Families face further tax rises or more cuts to welfare spending because of the continuing weakness of the economy, a respected think tank warned today.
The Institute for Fiscal Studies (IFS) predicted 1.2m jobs would be lost in the public sector as austerity measures bite – 300,000 more than originally forecast by the Office for Budget Responsibility.
It said that areas not protected from cuts – such as the Home Office and the environment – could expect to see their budgets slashed by up to 35 per cent by 2017-18.
The IFS said: “Avoiding such deep cuts to public services, whilst sticking to fiscal plans, would require substantial and additional cuts in social security spending; or tax rises would need to be implemented.”
It pointed out that newly elected Governments tended to announce substantial tax increases, adding: “Considering this trend, and in the context of the current fiscal situation, further tax rises following the next election would not be surprising.”
The Government has promised to protect the National Health Service, schools and overseas aid from cuts – and David Cameron has suggested that defence equipment could be added to the list.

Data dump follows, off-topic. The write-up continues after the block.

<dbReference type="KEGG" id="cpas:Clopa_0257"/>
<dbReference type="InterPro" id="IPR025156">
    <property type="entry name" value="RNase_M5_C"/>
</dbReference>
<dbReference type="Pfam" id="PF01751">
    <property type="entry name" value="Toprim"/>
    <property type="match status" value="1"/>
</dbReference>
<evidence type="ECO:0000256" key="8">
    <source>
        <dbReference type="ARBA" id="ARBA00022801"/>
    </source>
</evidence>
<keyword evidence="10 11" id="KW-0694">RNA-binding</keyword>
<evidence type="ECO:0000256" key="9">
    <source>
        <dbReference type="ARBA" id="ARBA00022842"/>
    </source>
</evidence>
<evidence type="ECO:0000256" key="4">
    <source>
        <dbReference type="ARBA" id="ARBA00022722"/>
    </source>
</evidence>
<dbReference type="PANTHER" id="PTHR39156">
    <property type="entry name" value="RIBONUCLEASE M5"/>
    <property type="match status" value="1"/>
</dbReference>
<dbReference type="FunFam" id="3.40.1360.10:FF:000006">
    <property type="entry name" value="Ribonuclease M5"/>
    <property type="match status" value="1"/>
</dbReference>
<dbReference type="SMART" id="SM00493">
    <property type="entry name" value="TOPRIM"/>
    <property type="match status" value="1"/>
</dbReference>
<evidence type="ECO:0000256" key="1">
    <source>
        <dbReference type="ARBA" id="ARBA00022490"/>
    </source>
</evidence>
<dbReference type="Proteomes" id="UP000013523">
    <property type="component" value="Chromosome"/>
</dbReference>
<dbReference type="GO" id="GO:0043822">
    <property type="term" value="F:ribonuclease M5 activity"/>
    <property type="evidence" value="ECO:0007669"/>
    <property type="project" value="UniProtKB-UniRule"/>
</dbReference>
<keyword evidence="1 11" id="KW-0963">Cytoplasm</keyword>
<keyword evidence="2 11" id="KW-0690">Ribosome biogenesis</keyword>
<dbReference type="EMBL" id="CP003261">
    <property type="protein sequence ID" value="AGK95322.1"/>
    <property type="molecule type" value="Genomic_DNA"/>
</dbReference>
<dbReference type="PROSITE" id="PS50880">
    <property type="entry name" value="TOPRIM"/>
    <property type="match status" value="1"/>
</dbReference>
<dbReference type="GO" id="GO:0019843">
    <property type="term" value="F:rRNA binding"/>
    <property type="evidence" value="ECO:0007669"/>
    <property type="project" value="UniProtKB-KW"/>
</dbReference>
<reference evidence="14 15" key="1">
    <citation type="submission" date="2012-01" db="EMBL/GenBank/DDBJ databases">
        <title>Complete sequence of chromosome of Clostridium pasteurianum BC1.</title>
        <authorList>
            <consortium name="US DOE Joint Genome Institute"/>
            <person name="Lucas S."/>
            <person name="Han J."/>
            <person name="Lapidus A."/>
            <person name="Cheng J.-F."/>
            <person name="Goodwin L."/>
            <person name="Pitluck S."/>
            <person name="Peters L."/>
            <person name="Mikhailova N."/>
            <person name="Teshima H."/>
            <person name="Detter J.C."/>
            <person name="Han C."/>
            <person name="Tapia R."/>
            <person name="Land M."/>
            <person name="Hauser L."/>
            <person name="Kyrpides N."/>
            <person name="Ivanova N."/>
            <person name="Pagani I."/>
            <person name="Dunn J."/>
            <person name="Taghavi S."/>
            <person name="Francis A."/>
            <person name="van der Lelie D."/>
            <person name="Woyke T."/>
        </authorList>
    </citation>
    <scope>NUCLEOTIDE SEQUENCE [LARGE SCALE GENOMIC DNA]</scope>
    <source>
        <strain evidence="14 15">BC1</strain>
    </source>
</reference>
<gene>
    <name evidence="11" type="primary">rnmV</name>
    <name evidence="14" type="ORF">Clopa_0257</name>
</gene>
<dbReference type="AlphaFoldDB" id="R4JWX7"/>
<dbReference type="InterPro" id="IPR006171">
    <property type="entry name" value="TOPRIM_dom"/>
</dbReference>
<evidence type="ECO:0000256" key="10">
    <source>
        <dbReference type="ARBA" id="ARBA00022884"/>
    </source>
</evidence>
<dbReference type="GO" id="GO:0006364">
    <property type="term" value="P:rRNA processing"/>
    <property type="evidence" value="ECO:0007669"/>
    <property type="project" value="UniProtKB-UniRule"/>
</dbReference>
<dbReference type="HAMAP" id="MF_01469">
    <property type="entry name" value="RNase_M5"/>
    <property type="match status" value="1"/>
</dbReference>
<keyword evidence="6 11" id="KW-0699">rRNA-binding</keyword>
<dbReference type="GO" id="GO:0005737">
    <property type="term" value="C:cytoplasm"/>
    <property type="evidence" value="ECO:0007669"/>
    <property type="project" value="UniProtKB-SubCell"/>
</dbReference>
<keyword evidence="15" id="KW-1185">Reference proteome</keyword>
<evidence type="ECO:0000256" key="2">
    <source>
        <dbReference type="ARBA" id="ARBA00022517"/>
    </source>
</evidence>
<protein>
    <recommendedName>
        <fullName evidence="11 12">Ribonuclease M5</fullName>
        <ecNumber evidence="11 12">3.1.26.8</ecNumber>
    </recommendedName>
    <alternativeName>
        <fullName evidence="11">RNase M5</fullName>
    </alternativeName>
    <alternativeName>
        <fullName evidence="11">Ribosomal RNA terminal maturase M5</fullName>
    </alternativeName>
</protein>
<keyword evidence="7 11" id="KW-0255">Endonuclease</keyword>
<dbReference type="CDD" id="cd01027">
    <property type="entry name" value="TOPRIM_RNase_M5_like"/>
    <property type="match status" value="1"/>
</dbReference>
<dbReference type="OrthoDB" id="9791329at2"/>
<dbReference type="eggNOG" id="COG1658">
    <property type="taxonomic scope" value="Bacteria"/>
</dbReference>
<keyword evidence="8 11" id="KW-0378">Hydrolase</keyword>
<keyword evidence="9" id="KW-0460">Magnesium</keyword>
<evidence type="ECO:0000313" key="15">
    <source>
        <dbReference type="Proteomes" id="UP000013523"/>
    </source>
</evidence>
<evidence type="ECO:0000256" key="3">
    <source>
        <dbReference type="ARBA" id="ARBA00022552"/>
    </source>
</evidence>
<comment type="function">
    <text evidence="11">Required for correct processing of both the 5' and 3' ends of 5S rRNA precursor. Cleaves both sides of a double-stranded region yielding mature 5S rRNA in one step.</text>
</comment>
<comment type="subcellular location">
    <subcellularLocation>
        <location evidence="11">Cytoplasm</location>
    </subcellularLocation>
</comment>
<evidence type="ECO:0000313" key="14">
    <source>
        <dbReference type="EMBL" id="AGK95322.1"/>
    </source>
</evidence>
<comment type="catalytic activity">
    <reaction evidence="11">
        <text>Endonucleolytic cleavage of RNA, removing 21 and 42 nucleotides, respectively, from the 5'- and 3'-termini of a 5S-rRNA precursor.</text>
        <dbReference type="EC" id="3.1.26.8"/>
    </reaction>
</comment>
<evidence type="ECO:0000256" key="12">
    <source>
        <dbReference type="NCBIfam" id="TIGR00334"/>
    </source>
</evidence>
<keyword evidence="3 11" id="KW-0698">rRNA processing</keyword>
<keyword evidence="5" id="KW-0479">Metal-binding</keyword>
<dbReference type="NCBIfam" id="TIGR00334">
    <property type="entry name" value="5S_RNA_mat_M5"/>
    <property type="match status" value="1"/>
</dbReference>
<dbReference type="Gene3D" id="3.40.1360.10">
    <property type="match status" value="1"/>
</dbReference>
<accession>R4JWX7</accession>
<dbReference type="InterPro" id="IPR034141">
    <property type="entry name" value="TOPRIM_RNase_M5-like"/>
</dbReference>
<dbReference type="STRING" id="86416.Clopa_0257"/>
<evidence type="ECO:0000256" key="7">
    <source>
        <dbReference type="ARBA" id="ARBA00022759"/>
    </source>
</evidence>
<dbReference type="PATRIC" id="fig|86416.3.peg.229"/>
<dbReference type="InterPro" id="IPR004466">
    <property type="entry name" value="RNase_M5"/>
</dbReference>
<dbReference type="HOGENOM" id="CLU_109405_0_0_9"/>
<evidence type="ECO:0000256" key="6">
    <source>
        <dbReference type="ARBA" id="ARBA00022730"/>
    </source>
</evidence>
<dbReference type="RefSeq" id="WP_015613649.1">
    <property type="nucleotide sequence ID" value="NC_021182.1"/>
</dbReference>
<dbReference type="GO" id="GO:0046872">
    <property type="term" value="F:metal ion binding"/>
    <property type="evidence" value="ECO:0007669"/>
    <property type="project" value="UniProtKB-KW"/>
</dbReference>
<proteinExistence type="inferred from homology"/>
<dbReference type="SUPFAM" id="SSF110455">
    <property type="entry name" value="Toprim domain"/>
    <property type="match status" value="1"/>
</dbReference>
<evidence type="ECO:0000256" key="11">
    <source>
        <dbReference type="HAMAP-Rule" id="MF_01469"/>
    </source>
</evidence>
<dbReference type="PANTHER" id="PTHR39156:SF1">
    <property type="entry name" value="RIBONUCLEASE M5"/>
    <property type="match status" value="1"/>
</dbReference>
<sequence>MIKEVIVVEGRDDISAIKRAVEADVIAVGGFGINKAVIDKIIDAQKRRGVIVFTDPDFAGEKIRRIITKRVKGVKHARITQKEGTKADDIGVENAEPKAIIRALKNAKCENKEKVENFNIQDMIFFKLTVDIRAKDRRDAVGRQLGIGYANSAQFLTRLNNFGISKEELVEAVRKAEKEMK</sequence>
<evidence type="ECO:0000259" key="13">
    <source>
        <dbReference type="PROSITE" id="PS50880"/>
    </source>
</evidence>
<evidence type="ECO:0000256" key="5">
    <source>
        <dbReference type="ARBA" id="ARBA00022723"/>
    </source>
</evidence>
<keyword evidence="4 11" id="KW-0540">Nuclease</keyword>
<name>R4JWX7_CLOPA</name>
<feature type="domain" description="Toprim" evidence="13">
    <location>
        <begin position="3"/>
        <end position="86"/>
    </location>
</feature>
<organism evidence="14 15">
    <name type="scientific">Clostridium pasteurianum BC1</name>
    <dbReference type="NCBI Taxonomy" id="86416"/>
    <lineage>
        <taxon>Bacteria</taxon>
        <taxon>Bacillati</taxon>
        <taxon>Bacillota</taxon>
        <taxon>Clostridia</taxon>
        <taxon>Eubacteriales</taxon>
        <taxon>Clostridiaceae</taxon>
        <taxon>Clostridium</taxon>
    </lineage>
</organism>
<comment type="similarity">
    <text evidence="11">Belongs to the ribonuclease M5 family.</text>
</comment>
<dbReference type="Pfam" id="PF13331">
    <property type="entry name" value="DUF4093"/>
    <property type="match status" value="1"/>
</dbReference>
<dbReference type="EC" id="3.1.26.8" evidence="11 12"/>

The IFS director, Paul Johnson, suggested it would be difficult to continue shielding all these areas after the next election.
He said: “The effects of concentrating all those cuts on currently unprotected areas of public service spending look hard to contemplate. A more likely scenario perhaps is that other choices will be made after the next election.
“Taxes could rise, hitherto protected elements of public spending, like the NHS and pensions, could be hit, or the date at which we reach fiscal balance will be pushed further out.”
The IFS found Mr Osborne was due to borrow £64bn more than he planned by 2015, due to the poor performance of the economy, and borrowing is likely to be higher this year than in 2012.
The TUC General Secretary Frances O’Grady, said: “The IFS is right. If the government does not change course then there could be well over a million job losses in the public sector and savage cuts to vital services.
“This is the direct consequence of austerity policies that have shrunk the economy and cut living standards for millions.”
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